We know how DC feels about Superman’s once-upon-a-time motto these days, which they’ve altered, and how some who have portrayed the hero, like Tim Daly, have taken a liking to the new one: “For Truth, Justice, and a Better Tomorrow.”
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Others who are forever linked to the Man of Steel, namely Dean Cain, and the average joe who grew up with the character are lukewarm, to say the least, to the departure from “The American Way” after so many years.
Most of them don’t get it and it’s easy to see why. Dumbfounded, they ask themselves “Why would Superman abandon the American Way? Or his citizenship? Why wouldn’t he hold onto these things when he was raised by simple Kansas farmers?”
These are questions DC failed to ruminate over thoroughly and answered to a point in a way that alienates their readership. The answer typically boils down to Supes shouldn’t be stuck in the past and should represent all people now of every background.
A DC editor’s thinking there, in so many words, is you must be of a certain background or nationality to relate to the smalltown farm boy Clark Kent. Pushback against this ethos by various readers and comic insiders of varying stripes – from Ethan Van Sciver to Gabe Eltaeb and Eric July – is academic at this point, and is a topic to delve into again for another time.
What’s crucial at present is the creators who balk at DC’s whims and the average John Q. fan who understands what a cultural icon Superman is have the support of a surefire VIP of the comics’ lore – someone who knows all about the Man of Tomorrow because he created him.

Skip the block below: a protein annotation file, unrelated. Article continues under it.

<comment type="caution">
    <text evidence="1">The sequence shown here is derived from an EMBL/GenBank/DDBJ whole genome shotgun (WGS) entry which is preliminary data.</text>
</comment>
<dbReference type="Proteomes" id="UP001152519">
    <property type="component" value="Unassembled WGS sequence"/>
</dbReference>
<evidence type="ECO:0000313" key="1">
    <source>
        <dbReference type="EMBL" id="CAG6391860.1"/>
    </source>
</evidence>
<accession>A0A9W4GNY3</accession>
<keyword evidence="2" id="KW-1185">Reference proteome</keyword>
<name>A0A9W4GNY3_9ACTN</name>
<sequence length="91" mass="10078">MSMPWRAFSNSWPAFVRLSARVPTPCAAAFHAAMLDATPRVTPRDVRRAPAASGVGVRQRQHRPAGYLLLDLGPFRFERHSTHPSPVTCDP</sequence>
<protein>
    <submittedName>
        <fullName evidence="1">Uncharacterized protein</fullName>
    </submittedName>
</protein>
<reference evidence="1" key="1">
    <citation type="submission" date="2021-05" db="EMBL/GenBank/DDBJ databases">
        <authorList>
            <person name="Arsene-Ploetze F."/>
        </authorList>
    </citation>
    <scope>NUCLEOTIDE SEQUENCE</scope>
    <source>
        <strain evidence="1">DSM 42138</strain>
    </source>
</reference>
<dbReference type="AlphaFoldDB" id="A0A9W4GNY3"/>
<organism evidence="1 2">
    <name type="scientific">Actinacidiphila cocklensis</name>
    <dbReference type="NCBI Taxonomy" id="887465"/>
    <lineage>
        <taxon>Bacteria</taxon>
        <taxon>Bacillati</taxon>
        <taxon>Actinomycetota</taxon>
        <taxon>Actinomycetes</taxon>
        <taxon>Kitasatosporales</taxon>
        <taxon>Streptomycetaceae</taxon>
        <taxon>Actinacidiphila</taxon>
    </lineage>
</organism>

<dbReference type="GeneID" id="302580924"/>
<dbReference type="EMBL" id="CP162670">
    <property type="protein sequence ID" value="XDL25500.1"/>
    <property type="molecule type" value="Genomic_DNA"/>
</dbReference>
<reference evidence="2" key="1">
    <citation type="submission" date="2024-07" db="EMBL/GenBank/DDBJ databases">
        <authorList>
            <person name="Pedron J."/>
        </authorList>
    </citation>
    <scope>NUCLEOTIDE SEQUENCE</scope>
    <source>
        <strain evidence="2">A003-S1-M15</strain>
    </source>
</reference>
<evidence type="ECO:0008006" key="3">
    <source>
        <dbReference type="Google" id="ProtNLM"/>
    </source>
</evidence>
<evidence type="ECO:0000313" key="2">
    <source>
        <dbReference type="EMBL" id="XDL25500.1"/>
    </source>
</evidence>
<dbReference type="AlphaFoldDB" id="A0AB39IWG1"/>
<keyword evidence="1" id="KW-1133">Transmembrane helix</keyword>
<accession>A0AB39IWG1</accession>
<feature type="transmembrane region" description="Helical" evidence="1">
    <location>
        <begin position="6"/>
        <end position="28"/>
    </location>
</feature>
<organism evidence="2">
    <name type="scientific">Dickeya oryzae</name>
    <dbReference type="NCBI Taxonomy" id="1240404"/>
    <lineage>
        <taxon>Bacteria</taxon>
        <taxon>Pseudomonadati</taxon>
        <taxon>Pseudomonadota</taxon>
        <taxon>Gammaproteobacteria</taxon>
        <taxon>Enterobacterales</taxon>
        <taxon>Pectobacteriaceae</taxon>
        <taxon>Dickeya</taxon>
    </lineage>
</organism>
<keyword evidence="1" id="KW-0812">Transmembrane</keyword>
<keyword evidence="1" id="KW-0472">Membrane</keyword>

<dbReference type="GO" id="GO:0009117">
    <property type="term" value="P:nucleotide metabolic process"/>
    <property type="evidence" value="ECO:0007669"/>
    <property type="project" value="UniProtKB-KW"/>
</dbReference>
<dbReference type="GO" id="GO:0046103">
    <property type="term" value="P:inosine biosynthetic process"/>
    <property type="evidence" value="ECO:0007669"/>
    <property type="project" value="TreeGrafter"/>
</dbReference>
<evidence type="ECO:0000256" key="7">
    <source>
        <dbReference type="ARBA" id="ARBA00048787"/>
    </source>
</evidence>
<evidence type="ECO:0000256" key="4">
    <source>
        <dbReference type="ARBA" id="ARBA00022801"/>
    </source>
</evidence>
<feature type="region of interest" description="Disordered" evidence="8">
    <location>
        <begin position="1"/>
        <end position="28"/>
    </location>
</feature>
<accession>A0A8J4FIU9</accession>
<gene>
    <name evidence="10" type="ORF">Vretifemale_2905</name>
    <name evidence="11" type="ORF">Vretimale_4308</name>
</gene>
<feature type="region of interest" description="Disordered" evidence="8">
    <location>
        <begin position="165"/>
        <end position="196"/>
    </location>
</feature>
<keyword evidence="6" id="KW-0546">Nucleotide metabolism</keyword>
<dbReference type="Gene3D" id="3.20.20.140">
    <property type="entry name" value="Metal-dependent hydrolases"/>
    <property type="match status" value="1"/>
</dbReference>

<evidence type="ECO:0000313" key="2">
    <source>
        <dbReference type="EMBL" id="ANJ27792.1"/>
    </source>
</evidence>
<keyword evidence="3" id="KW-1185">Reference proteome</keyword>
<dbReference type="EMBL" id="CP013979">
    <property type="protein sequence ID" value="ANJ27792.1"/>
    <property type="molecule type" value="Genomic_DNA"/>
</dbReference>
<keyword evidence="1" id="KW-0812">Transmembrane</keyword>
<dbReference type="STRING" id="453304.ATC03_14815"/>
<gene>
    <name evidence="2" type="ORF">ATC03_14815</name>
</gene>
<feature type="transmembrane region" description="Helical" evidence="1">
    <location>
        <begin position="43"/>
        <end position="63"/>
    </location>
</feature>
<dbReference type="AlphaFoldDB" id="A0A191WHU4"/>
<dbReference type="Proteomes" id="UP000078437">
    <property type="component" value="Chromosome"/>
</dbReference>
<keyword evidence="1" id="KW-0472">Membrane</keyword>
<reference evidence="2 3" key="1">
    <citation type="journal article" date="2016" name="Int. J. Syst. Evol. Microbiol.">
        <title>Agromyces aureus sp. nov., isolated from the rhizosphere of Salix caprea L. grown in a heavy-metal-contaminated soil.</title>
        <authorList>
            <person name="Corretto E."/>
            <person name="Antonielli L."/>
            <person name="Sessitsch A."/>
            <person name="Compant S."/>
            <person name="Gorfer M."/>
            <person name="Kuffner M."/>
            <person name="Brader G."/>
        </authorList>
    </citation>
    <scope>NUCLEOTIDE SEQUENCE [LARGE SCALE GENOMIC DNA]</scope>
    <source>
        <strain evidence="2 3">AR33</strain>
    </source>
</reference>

I’m talking about the legend Jerry Siegel whose words of wisdom about what Superman means, stands for, and why he was created echo from beyond the grave. In an unearthed clip from an interview in the 1980s with BBC Four, Siegel says quite clearly he agrees with the idea his and Joe Schuster’s creation stands for Truth, Justice, and The American Way.
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The video was shared on Facebook by the page Comic Book Historians  and, at first, Siegel opened up about why he and Schuster conjured Big Blue onto the page. With the world in such “bad shape” during World War II, he said, people “desperately needed a crusader if only a fictional one.”
Asked then if he could say what Superman stood for, Siegel replied “exactly the motto” used on the TV show starring George Reeves – that’s to say “Truth, Justice, and the American Way.”
To clarify, Siegel describes the Man of Steel as “a very clean-cut guy who could rule the world and is all-powerful but instead he uses his powers to aid the helpless and the deserving rather than exploit them.” There you have it, testimony from someone who ought to matter in the conversation.
Siegel and Schuster’s look back at the genesis of Superman in comics and the in-depth exploration of his history by BBC’s docuseries Arena can be seen in the following video. The snippet of Siegel discussing the character’s stand on the American way comes in the first minute.
For many (and I’m sure for Siegel), he is talking about America in a nutshell, and what the American way means: to lift up the little guy and resist tyranny like Superman always does (bearing in mind I mean on Earth-Prime for the most part outside any Injustice-style Elseworld’s scenarios).
DC is turning their backs on this legacy and it turns out the wishes of the character’s creator whom they stiffed before, for decades, when it came to remuneration. How sad that some things never change.